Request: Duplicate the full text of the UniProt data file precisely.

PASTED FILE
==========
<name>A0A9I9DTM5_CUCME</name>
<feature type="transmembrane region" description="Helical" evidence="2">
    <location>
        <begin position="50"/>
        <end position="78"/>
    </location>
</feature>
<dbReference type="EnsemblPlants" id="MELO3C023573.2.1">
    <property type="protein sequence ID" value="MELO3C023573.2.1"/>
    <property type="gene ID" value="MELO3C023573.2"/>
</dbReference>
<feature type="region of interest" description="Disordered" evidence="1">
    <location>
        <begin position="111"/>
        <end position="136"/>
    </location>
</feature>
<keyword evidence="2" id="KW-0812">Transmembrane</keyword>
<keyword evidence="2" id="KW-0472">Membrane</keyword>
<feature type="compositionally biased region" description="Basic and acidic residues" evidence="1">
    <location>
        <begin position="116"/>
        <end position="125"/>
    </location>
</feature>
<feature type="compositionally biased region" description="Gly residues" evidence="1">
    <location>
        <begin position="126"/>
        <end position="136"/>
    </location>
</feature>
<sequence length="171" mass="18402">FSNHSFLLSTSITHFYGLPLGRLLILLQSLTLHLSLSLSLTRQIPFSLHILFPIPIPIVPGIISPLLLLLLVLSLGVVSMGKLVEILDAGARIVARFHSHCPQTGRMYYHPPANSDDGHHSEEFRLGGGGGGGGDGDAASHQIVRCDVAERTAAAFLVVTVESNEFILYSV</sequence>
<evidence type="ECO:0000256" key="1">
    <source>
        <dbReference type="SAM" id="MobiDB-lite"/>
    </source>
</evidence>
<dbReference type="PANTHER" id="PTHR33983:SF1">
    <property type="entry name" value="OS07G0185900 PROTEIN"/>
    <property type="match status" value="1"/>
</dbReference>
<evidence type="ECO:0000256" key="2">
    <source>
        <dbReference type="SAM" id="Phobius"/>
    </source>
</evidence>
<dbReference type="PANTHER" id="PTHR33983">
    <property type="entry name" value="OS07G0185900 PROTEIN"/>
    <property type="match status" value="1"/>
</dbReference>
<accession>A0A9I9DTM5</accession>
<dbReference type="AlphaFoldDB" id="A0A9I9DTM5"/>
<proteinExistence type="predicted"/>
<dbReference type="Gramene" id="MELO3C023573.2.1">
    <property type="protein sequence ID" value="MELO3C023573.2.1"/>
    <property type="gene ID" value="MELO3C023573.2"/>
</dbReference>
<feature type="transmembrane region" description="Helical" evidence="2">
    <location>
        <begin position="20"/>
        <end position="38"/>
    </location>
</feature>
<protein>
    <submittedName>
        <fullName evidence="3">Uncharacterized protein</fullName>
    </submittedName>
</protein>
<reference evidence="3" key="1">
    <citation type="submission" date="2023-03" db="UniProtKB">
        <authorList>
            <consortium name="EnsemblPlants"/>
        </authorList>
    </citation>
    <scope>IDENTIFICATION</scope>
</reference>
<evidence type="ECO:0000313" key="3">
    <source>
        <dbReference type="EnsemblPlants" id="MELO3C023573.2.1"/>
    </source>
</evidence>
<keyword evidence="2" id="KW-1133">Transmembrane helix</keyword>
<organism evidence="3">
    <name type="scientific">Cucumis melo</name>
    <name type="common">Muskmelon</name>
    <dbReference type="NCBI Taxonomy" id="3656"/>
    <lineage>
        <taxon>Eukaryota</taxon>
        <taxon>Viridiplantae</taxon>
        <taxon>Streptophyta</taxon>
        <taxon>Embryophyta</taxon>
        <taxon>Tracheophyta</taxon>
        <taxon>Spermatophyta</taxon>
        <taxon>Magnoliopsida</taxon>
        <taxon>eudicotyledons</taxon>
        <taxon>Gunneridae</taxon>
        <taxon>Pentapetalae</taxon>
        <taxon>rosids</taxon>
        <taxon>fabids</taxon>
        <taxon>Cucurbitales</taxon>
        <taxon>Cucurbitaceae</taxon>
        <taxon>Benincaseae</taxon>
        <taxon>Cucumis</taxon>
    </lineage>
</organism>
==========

<name>A0A9I9DTM5_CUCME</name>
<feature type="transmembrane region" description="Helical" evidence="2">
    <location>
        <begin position="50"/>
        <end position="78"/>
    </location>
</feature>
<dbReference type="EnsemblPlants" id="MELO3C023573.2.1">
    <property type="protein sequence ID" value="MELO3C023573.2.1"/>
    <property type="gene ID" value="MELO3C023573.2"/>
</dbReference>
<feature type="region of interest" description="Disordered" evidence="1">
    <location>
        <begin position="111"/>
        <end position="136"/>
    </location>
</feature>
<keyword evidence="2" id="KW-0812">Transmembrane</keyword>
<keyword evidence="2" id="KW-0472">Membrane</keyword>
<feature type="compositionally biased region" description="Basic and acidic residues" evidence="1">
    <location>
        <begin position="116"/>
        <end position="125"/>
    </location>
</feature>
<feature type="compositionally biased region" description="Gly residues" evidence="1">
    <location>
        <begin position="126"/>
        <end position="136"/>
    </location>
</feature>
<sequence length="171" mass="18402">FSNHSFLLSTSITHFYGLPLGRLLILLQSLTLHLSLSLSLTRQIPFSLHILFPIPIPIVPGIISPLLLLLLVLSLGVVSMGKLVEILDAGARIVARFHSHCPQTGRMYYHPPANSDDGHHSEEFRLGGGGGGGGDGDAASHQIVRCDVAERTAAAFLVVTVESNEFILYSV</sequence>
<evidence type="ECO:0000256" key="1">
    <source>
        <dbReference type="SAM" id="MobiDB-lite"/>
    </source>
</evidence>
<dbReference type="PANTHER" id="PTHR33983:SF1">
    <property type="entry name" value="OS07G0185900 PROTEIN"/>
    <property type="match status" value="1"/>
</dbReference>
<evidence type="ECO:0000256" key="2">
    <source>
        <dbReference type="SAM" id="Phobius"/>
    </source>
</evidence>
<dbReference type="PANTHER" id="PTHR33983">
    <property type="entry name" value="OS07G0185900 PROTEIN"/>
    <property type="match status" value="1"/>
</dbReference>
<accession>A0A9I9DTM5</accession>
<dbReference type="AlphaFoldDB" id="A0A9I9DTM5"/>
<proteinExistence type="predicted"/>
<dbReference type="Gramene" id="MELO3C023573.2.1">
    <property type="protein sequence ID" value="MELO3C023573.2.1"/>
    <property type="gene ID" value="MELO3C023573.2"/>
</dbReference>
<feature type="transmembrane region" description="Helical" evidence="2">
    <location>
        <begin position="20"/>
        <end position="38"/>
    </location>
</feature>
<protein>
    <submittedName>
        <fullName evidence="3">Uncharacterized protein</fullName>
    </submittedName>
</protein>
<reference evidence="3" key="1">
    <citation type="submission" date="2023-03" db="UniProtKB">
        <authorList>
            <consortium name="EnsemblPlants"/>
        </authorList>
    </citation>
    <scope>IDENTIFICATION</scope>
</reference>
<evidence type="ECO:0000313" key="3">
    <source>
        <dbReference type="EnsemblPlants" id="MELO3C023573.2.1"/>
    </source>
</evidence>
<keyword evidence="2" id="KW-1133">Transmembrane helix</keyword>
<organism evidence="3">
    <name type="scientific">Cucumis melo</name>
    <name type="common">Muskmelon</name>
    <dbReference type="NCBI Taxonomy" id="3656"/>
    <lineage>
        <taxon>Eukaryota</taxon>
        <taxon>Viridiplantae</taxon>
        <taxon>Streptophyta</taxon>
        <taxon>Embryophyta</taxon>
        <taxon>Tracheophyta</taxon>
        <taxon>Spermatophyta</taxon>
        <taxon>Magnoliopsida</taxon>
        <taxon>eudicotyledons</taxon>
        <taxon>Gunneridae</taxon>
        <taxon>Pentapetalae</taxon>
        <taxon>rosids</taxon>
        <taxon>fabids</taxon>
        <taxon>Cucurbitales</taxon>
        <taxon>Cucurbitaceae</taxon>
        <taxon>Benincaseae</taxon>
        <taxon>Cucumis</taxon>
    </lineage>
</organism>